What can Craniosacral help with?

Craniosacral Therapy does not address diagnosed conditions - this is for the medial profession. However some of the symptoms that have responded in past clients are:

  • Anxiety and nervousness
  • Back pain
  • Breathing issues
  • Central Nervous System Issues
  • Dental trauma
  • Digestive problems
  • Facial pain
  • Fatigue
  • Frozen shoulder
  • Headaches & migraines
  • Insomnia and sleep issues
  • Jaw pain
  • Muscular pain
  • Neck pain
  • Post Traumatic Stress Disorder
  • Recent injuries
  • Sciatic nerve issues
  • Whiplash
  • Anxiety and nervousness
  • Back pain
  • Breathing issues
  • Central Nervous System Issues
  • Dental trauma
  • Digestive problems
  • Facial pain
  • Fatigue
  • Frozen shoulder
  • Headaches & migraines
  • Insomnia and sleep issues
  • Jaw pain
  • Muscular pain
  • Neck pain
  • Post Traumatic Stress Disorder
  • Recent injuries
  • Sciatic nerve issues
  • Whiplash

How Craniosacral Therapy Was Discovered

An osteopath by the name of William Garner Sutherland was looking at the shape of a temporal bone of the cranium when a thought struck him that the edges were beveled like the gills of a fish, and were designed for some kind of respiratory motion. At that time, it was commonly taught (and often still is) that the cranial bones were fused in the adult and did not allow movement. He then set out to investigate this, and did a number of experiments to try to prove they didn’t move. He tried to restrict the movement of his own cranial bones by designing a helmet to place on his head, and soon noticed a various responses, from headaches and disorientation to digestive upsets. Sutherland realized that, not only did they move, but they also had some important affects on physiological function.

Sutherland spent the next 50 years of his life exploring this motion and its significance. He used his keen knowledge of anatomy and finely tuned tactile senses. He soon discovered that all living tissue exhibited an involuntary “breathing” motion that was important for healing and health of the body. He discovered that the cerebrospinal fluid that bathes the central nervous system has a rhythmic fluctuation to it. He termed this “primary respiration”. His perception and skill at palpation improved over time, and he soon began to notice the qualities of primary respiration, calling them “fluid drive” and “potency”.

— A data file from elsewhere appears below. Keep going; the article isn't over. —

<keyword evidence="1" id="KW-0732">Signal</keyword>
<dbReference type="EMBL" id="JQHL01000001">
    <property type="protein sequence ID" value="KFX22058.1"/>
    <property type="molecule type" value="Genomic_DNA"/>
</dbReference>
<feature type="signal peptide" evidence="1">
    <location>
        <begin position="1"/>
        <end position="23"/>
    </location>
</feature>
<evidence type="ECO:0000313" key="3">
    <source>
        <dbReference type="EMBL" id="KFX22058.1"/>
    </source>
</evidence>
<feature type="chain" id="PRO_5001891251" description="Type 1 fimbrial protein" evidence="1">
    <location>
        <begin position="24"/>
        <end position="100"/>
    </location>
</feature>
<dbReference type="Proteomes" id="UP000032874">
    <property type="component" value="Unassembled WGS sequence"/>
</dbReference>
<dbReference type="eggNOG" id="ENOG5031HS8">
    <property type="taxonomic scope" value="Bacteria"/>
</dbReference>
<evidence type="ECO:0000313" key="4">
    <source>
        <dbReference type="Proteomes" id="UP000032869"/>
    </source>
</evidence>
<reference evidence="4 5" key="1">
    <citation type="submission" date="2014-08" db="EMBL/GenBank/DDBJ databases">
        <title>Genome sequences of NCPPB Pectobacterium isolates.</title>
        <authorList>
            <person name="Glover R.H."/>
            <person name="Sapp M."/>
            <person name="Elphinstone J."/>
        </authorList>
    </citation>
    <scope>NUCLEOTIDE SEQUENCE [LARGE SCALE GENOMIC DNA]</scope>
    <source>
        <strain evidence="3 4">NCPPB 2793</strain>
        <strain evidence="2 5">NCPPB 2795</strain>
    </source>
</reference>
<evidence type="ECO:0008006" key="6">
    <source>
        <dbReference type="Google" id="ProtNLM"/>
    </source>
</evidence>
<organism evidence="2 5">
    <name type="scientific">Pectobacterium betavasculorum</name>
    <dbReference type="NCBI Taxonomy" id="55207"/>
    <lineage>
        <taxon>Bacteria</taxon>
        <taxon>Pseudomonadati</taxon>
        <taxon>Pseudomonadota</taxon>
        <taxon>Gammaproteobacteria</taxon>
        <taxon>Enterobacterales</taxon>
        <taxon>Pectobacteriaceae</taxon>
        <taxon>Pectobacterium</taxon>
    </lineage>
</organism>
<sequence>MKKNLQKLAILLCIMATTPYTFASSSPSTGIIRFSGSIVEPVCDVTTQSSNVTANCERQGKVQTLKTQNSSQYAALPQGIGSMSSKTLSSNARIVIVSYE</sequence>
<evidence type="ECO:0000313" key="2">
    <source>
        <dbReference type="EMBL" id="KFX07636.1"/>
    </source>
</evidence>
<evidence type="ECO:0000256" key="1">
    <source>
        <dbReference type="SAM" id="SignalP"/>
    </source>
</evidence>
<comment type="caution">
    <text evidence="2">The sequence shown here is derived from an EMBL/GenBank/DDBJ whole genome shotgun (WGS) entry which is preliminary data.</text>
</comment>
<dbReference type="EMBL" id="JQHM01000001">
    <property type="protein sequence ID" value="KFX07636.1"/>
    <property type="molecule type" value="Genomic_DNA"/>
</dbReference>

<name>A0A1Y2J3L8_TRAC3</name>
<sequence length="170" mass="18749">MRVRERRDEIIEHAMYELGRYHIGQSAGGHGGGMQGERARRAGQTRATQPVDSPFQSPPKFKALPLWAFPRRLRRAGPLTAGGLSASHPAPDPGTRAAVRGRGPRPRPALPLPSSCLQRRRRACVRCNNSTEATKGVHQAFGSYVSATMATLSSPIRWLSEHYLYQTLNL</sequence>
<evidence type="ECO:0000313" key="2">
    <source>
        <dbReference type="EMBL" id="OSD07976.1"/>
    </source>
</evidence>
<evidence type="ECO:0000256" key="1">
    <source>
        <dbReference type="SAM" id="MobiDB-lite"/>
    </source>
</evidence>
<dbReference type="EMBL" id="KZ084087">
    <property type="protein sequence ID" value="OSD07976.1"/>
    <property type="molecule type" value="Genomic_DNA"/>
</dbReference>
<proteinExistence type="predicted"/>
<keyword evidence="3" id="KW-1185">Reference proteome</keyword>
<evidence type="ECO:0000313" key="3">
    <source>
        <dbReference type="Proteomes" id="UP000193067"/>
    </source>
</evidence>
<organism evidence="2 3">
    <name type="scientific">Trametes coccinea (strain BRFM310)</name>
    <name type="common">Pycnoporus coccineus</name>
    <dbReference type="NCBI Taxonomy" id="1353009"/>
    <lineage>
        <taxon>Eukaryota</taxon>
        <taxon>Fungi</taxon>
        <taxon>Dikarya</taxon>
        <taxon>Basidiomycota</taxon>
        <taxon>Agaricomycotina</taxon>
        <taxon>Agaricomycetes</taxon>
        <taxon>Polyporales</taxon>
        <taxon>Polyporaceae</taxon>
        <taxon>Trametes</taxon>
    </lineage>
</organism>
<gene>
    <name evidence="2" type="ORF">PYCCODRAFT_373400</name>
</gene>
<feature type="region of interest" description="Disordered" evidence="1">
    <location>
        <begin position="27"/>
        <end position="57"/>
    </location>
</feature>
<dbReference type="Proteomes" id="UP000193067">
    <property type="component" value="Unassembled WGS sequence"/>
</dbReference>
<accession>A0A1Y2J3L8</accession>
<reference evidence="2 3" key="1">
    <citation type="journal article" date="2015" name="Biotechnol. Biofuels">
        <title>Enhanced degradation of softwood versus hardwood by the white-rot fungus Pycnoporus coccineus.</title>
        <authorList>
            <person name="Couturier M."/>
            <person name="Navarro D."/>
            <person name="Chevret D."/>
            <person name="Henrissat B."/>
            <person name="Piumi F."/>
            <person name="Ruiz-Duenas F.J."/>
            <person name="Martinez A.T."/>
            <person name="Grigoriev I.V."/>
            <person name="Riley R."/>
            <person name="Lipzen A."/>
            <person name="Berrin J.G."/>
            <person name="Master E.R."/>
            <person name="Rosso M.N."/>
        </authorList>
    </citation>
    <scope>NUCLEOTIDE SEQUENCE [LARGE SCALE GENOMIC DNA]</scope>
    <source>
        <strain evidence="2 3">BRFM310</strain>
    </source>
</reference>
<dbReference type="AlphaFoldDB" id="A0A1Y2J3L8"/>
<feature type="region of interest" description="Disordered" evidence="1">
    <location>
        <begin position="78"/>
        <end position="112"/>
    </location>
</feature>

He realised that people with a compromised primary respiration had health issues, while people with a strong primary respiration had good health.

Another term he coined to describe the healing power and intelligence of this rhythm is the “breath of life”. These concepts were passed on through a number of osteopaths over the years. One such osteopath, Dr John Upledger, was responsible for increasing awareness of this therapy in the 1970’s and for teaching non osteopaths the skill. Several models of craniosacral therapy have been derived from osteopathy over the years, leading to the various types: cranial osteopaths, craniosacral therapists & biodynamic craniosacral therapists.

There are subtle differences between the types, however at Auckland Craniosacral Therapy we believe “biodynamic craniosacral therapy” to be the most cutting edge and give the best results. The word Biodynamic promotes three key concepts in Craniosacral work, distinguishing it from conventional Craniosacral Therapy: 

  • Biodynamic Craniosacral Therapy allows the body to make its own changes. (no practitioner interfering with subtle pressure) This allows the body to adjust at its own pace
  • Biodynamic Craniosacral Therapy always endeavours to keep the whole body in mind (not just focus on individual parts) This promotes more thorough & effective changes
  • Biodynamic Craniosacral Therapy aims to focus on the forces that promote health in the body (not just on the problem areas) This stimulates overall health